The solutions you are talking about are the plane wave solutions, and all of the problems you raise are also problems for a plane wave. Mathematically, plane waves are the momentum eigenstates, so you could interpret your results as showing the intereference between the incoming and reflected plane waves in the x<0 region, and as showing the transmitted plane wave in the x>0 region. However, there is a chicken and egg problem with this analysis, because it is time-independent and distributed over all space. Thus, as you say, it is a mathematical solution with little direct physical significance.

If you want to make your life a little harder, you can try solving the time-dependent version of this problems, where you start with a (normalized) wavepacket incident on the barrier from one side or the other. You can then propagate the wavepacket and see what happens when it encounters the barrier. The math is significantly more difficult, but the results are more physically significant. However, the qualitative insights about quantum phenomena are the same; the wavepacket splits into a reflected part and a transmitted part, and the reflected part interferes with the incoming wavepacket on its way back out (for a finite time).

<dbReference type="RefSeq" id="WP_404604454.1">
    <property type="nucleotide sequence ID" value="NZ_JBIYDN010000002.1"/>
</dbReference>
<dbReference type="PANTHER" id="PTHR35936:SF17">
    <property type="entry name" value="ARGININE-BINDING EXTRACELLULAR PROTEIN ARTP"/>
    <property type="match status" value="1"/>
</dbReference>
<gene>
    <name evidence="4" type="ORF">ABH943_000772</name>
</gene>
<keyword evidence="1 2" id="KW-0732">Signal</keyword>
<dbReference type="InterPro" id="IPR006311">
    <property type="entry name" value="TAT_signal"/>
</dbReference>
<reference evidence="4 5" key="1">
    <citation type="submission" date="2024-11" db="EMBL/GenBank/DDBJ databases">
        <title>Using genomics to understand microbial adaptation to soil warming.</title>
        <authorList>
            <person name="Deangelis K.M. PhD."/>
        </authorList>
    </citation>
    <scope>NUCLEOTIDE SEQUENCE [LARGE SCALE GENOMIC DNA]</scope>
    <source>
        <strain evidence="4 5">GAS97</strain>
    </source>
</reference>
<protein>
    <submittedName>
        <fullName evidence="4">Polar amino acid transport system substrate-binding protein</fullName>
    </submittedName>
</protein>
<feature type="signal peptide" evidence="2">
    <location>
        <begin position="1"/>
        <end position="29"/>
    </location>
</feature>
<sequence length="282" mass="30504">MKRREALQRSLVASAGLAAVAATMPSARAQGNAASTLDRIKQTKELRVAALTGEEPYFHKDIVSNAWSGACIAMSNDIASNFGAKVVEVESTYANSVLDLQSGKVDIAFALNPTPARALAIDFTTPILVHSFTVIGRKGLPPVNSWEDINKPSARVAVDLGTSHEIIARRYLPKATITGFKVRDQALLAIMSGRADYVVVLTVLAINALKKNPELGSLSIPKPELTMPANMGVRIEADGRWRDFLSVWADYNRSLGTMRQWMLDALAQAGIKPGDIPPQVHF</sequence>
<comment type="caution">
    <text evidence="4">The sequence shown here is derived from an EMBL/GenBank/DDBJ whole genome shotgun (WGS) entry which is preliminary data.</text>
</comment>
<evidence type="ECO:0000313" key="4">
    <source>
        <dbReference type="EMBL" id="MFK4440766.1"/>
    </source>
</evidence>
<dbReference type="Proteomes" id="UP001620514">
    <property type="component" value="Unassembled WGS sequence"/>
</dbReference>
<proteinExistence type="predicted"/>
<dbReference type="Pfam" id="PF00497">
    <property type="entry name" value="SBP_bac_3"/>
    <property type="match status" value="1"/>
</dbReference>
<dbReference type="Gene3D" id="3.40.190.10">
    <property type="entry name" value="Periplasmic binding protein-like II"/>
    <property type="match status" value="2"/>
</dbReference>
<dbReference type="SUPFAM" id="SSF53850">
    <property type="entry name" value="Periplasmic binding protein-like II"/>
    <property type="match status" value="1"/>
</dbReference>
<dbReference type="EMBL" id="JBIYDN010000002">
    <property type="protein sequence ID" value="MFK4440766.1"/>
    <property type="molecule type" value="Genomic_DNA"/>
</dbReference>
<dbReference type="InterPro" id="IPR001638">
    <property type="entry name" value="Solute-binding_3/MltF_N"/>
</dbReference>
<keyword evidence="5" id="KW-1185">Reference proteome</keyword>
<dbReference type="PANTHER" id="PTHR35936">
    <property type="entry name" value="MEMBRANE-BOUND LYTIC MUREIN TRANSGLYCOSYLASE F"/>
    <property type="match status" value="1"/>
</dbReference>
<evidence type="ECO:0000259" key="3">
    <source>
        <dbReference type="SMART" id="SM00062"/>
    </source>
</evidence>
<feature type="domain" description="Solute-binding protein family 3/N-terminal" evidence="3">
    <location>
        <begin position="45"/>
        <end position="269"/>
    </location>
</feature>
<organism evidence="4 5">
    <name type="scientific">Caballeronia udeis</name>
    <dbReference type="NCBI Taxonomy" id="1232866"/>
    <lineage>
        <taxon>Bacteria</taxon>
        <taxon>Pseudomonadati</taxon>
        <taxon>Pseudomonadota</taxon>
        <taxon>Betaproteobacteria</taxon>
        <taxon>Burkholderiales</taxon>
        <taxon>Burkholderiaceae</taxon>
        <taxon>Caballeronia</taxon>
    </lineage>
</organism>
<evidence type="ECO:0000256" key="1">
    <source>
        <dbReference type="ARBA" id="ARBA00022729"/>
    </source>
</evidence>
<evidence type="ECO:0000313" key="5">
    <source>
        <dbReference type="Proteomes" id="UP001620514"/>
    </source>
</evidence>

Thus the static plane wave picture still gets you the quantum weirdness (barrier penentration for E<V and over-barrier reflection for E>V), but you have to work a lot less hard on the math. I think that is the main reason that the plane wave solutions for this 1-D problem (and many others), are taught in intro courses.
LostConjugate
#5
May4-10, 10:31 AM
P: 842
I don't see how you got those solutions for E less than V. For X > 0 you should have

Cexp[-sqrt(2m(V-E))x/h-bar]

I use C as a constant because the amplitude changes when the potential changes. Also the exponential is negative, the positive exponential is thrown out.

Also your incoming and reflected waves functions should not have the same amplitude.
George Jones
#6
May4-10, 11:45 AM
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Quote Quote by LostConjugate View Post
I don't see how you got those solutions for E less than V. For X > 0 you should have

For [itex]x>0[/itex], [itex]\psi \left( x \right)[/itex] is okay if [itex]k_2[/itex] is imaginary, but [itex]\left| \psi \left( x \right) \right|^2[/itex] is incorrect because then [itex]\left| \exp \left( i k_2 x \right) \right| \ne 1[/itex].
Quote Quote by LostConjugate View Post
Also your incoming and reflected waves functions should not have the same amplitude.
I think they are okay. Note that the reflected wave has a constant multiplying [itex]A[/itex].
LostConjugate
#7
May4-10, 11:53 AM
P: 842
Quote Quote by George Jones View Post

I think they are okay. Note that the reflected wave has a constant multiplying [itex]A[/itex].
Ahh..
SpectraCat
#8
May4-10, 01:27 PM
Sci Advisor
P: 1,395
Quote Quote by LostConjugate View Post
I don't see how you got those solutions for E less than V. For X > 0 you should have

Cexp[-sqrt(2m(V-E))x/h-bar]

I use C as a constant because the amplitude changes when the potential changes. Also the exponential is negative, the positive exponential is thrown out.
Yes, you are right ... I had just assumed we were talking about E>V ... for which he gave the correct solutions.